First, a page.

I enjoyed reading The Freedom to Talk [Forum], Kyle Vince’s informative opinion on how Congress should protect the right to repair electronic devices. Readers who are interested in getting involved with a practical right to repair may be interested in checking out the local Fixit clinic ( or Repair Café There are many such organizations around the world with specialized volunteer repair coaches who help others learn how to fix their broken things. And in the last few years, these clinics have been happening virtually, with global players engaging in fun and informative repairs. We try to work together to diagnose and repair appliances, electronics and so on, but we are concerned that manufacturers are making this more difficult, if not impossible or illegal.

Wayne Zeltser
Boulder U-Fix-It Clinic, Boulder, Colorado.


“Inside the American Militia,” by Amy Cutter [January 2022], freezes. The media and academics must stop calling these groups “militias”. This gives them legitimacy that they do not have, and strengthens their irrational belief that they are today’s equivalent of the militias that helped win the War of Independence. A more appropriate label would be “heavily armed political vigilance groups”. Labels are important.

Terence Dunn Vancouver, Wash.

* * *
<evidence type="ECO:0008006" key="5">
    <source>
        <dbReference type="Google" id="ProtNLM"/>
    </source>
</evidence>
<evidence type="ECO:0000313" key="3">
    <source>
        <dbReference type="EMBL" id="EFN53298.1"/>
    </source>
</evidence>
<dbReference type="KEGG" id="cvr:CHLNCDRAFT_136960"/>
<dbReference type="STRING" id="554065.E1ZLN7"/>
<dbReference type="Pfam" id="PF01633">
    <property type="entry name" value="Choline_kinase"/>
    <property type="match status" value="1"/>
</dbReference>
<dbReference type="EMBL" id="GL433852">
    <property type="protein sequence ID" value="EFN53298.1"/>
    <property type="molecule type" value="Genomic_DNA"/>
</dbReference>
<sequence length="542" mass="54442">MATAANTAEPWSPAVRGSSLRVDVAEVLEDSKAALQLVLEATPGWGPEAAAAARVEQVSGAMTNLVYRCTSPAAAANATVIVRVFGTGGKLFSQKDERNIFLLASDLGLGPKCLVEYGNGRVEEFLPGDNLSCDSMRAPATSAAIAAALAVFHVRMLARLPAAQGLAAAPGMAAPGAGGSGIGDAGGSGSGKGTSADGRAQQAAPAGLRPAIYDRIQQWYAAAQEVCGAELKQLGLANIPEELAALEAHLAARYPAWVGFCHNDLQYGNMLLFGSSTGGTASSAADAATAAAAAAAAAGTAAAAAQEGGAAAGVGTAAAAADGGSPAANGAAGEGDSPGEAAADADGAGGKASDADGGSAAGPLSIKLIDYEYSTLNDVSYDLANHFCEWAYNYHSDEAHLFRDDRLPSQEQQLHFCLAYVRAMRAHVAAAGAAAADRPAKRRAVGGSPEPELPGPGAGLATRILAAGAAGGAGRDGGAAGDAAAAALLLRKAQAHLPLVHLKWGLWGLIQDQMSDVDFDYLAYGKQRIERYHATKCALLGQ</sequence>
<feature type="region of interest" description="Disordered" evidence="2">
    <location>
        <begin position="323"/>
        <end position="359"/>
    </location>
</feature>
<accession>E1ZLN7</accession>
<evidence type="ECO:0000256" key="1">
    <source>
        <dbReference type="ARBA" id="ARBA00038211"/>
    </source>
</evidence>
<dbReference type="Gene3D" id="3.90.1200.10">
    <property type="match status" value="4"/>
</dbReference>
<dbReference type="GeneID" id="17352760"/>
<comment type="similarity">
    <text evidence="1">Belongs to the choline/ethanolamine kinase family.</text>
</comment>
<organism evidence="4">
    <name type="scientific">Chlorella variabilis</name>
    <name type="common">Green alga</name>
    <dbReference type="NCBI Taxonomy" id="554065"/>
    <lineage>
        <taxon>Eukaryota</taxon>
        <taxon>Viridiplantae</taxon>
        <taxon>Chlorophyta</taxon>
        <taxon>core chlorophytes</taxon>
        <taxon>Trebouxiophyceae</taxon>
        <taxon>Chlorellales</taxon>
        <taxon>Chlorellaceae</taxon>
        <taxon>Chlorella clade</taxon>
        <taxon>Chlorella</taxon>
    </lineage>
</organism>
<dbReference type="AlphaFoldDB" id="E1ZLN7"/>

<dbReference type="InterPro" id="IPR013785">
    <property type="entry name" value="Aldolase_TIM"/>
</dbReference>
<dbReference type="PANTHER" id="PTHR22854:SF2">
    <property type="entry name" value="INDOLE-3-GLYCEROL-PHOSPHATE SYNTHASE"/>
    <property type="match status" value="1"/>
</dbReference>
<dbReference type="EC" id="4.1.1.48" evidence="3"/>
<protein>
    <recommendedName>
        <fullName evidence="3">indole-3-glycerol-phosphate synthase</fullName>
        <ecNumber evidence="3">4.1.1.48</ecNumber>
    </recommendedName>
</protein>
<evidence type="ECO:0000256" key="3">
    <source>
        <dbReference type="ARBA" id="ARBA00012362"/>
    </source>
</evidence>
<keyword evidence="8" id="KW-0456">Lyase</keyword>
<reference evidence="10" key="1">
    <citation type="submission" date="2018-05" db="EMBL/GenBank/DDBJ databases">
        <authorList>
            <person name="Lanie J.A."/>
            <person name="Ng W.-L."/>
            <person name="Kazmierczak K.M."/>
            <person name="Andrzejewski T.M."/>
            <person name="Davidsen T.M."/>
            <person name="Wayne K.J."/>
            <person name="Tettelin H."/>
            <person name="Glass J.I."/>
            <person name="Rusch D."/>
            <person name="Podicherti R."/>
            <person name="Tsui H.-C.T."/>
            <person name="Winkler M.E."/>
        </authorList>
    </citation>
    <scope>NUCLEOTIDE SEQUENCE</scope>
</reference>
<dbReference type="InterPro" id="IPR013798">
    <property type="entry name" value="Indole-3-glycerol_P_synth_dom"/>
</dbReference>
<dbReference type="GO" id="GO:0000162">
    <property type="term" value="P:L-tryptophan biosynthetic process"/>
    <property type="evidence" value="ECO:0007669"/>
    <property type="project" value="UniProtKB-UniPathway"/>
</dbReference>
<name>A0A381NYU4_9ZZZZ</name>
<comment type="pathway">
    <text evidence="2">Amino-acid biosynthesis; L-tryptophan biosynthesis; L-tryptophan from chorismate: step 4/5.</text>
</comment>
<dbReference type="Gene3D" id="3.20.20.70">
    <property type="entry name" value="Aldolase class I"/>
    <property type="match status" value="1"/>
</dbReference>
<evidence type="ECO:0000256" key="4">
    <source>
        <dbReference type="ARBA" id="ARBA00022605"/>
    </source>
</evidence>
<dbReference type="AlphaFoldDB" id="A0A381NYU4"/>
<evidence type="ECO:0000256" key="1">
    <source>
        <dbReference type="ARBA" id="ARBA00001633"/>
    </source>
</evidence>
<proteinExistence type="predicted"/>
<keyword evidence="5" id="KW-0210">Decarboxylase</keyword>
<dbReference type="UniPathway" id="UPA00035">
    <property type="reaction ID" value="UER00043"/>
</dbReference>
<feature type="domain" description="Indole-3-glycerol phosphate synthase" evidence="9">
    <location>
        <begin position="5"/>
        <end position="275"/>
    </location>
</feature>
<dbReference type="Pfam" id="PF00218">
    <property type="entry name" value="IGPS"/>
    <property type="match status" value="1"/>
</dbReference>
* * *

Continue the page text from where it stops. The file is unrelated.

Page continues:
In Annie Sneed’s Smartphone Patrol [Advances; December 2021], there is a lot of talk about the importance of the Amazon rainforest, which serves as a declining but necessary carbon sink and provider of life-giving oxygen. However, less attention is paid to another forested region of our planet: the boreal forests in the northern latitudes, extending to several regions of North America, Russia and Scandinavia.

In terms of carbon dioxide emissions and the contribution of oxygen to our atmosphere, these boreal forests are just as important as tropical forests at lower latitudes. Therefore, close monitoring of activities such as logging, clearing of agricultural land, road construction and especially extraction in these areas, which are often overlooked in discussions on global warming, must be of equal priority.

BARI MALECKI Portland, Ore.